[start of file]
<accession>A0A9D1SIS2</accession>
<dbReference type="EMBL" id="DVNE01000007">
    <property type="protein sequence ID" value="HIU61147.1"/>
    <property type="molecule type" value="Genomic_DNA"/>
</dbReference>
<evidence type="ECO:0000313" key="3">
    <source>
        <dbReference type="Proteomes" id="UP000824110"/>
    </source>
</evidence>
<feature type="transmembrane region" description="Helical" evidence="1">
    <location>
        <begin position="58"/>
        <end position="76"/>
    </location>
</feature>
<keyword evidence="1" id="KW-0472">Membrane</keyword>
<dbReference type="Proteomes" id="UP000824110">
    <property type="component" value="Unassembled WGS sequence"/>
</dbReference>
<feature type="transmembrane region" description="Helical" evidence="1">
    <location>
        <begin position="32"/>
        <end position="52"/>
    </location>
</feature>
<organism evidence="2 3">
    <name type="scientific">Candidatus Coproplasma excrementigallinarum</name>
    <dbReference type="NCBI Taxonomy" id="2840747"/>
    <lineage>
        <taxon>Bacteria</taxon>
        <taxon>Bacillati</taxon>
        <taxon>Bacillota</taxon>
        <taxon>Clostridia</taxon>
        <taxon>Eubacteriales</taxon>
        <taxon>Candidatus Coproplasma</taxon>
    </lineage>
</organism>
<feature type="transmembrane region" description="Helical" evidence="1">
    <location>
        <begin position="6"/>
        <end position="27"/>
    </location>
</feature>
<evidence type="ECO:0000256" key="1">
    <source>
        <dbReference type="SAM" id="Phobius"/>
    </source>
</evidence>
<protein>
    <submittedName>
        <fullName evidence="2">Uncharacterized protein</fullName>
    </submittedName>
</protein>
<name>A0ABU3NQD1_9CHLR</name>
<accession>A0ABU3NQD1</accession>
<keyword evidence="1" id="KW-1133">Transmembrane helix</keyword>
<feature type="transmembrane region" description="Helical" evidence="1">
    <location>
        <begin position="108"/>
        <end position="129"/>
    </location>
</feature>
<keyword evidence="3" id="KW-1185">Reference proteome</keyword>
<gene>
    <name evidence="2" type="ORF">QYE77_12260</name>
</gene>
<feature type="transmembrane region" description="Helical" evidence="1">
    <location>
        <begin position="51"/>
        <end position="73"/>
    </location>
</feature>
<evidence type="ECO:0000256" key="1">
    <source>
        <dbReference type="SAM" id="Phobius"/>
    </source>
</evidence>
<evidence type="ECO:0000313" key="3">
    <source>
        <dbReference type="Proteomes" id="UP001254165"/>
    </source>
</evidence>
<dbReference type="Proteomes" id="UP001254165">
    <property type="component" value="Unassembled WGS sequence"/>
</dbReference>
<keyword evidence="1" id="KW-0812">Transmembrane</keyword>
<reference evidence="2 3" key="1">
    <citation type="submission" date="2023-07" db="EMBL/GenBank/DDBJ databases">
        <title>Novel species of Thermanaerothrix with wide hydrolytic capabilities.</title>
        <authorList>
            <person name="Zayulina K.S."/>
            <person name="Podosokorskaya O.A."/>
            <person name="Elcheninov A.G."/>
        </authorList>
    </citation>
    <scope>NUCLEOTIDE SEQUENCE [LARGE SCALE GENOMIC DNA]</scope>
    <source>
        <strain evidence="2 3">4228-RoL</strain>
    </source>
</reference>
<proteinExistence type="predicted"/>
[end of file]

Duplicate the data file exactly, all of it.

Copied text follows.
<accession>A0A9D1SIS2</accession>
<dbReference type="EMBL" id="DVNE01000007">
    <property type="protein sequence ID" value="HIU61147.1"/>
    <property type="molecule type" value="Genomic_DNA"/>
</dbReference>
<evidence type="ECO:0000313" key="3">
    <source>
        <dbReference type="Proteomes" id="UP000824110"/>
    </source>
</evidence>
<feature type="transmembrane region" description="Helical" evidence="1">
    <location>
        <begin position="58"/>
        <end position="76"/>
    </location>
</feature>
<keyword evidence="1" id="KW-0472">Membrane</keyword>
<dbReference type="Proteomes" id="UP000824110">
    <property type="component" value="Unassembled WGS sequence"/>
</dbReference>
<feature type="transmembrane region" description="Helical" evidence="1">
    <location>
        <begin position="32"/>
        <end position="52"/>
    </location>
</feature>
<organism evidence="2 3">
    <name type="scientific">Candidatus Coproplasma excrementigallinarum</name>
    <dbReference type="NCBI Taxonomy" id="2840747"/>
    <lineage>
        <taxon>Bacteria</taxon>
        <taxon>Bacillati</taxon>
        <taxon>Bacillota</taxon>
        <taxon>Clostridia</taxon>
        <taxon>Eubacteriales</taxon>
        <taxon>Candidatus Coproplasma</taxon>
    </lineage>
</organism>
<feature type="transmembrane region" description="Helical" evidence="1">
    <location>
        <begin position="6"/>
        <end position="27"/>
    </location>
</feature>
<evidence type="ECO:0000256" key="1">
    <source>
        <dbReference type="SAM" id="Phobius"/>
    </source>
</evidence>
<protein>
    <submittedName>
        <fullName evidence="2">Uncharacterized protein</fullName>
    </submittedName>
</protein>
<name>A0ABU3NQD1_9CHLR</name>
<accession>A0ABU3NQD1</accession>
<keyword evidence="1" id="KW-1133">Transmembrane helix</keyword>
<feature type="transmembrane region" description="Helical" evidence="1">
    <location>
        <begin position="108"/>
        <end position="129"/>
    </location>
</feature>
<keyword evidence="3" id="KW-1185">Reference proteome</keyword>
<gene>
    <name evidence="2" type="ORF">QYE77_12260</name>
</gene>
<feature type="transmembrane region" description="Helical" evidence="1">
    <location>
        <begin position="51"/>
        <end position="73"/>
    </location>
</feature>
<evidence type="ECO:0000256" key="1">
    <source>
        <dbReference type="SAM" id="Phobius"/>
    </source>
</evidence>
<evidence type="ECO:0000313" key="3">
    <source>
        <dbReference type="Proteomes" id="UP001254165"/>
    </source>
</evidence>
<dbReference type="Proteomes" id="UP001254165">
    <property type="component" value="Unassembled WGS sequence"/>
</dbReference>
<keyword evidence="1" id="KW-0812">Transmembrane</keyword>
<reference evidence="2 3" key="1">
    <citation type="submission" date="2023-07" db="EMBL/GenBank/DDBJ databases">
        <title>Novel species of Thermanaerothrix with wide hydrolytic capabilities.</title>
        <authorList>
            <person name="Zayulina K.S."/>
            <person name="Podosokorskaya O.A."/>
            <person name="Elcheninov A.G."/>
        </authorList>
    </citation>
    <scope>NUCLEOTIDE SEQUENCE [LARGE SCALE GENOMIC DNA]</scope>
    <source>
        <strain evidence="2 3">4228-RoL</strain>
    </source>
</reference>
<proteinExistence type="predicted"/>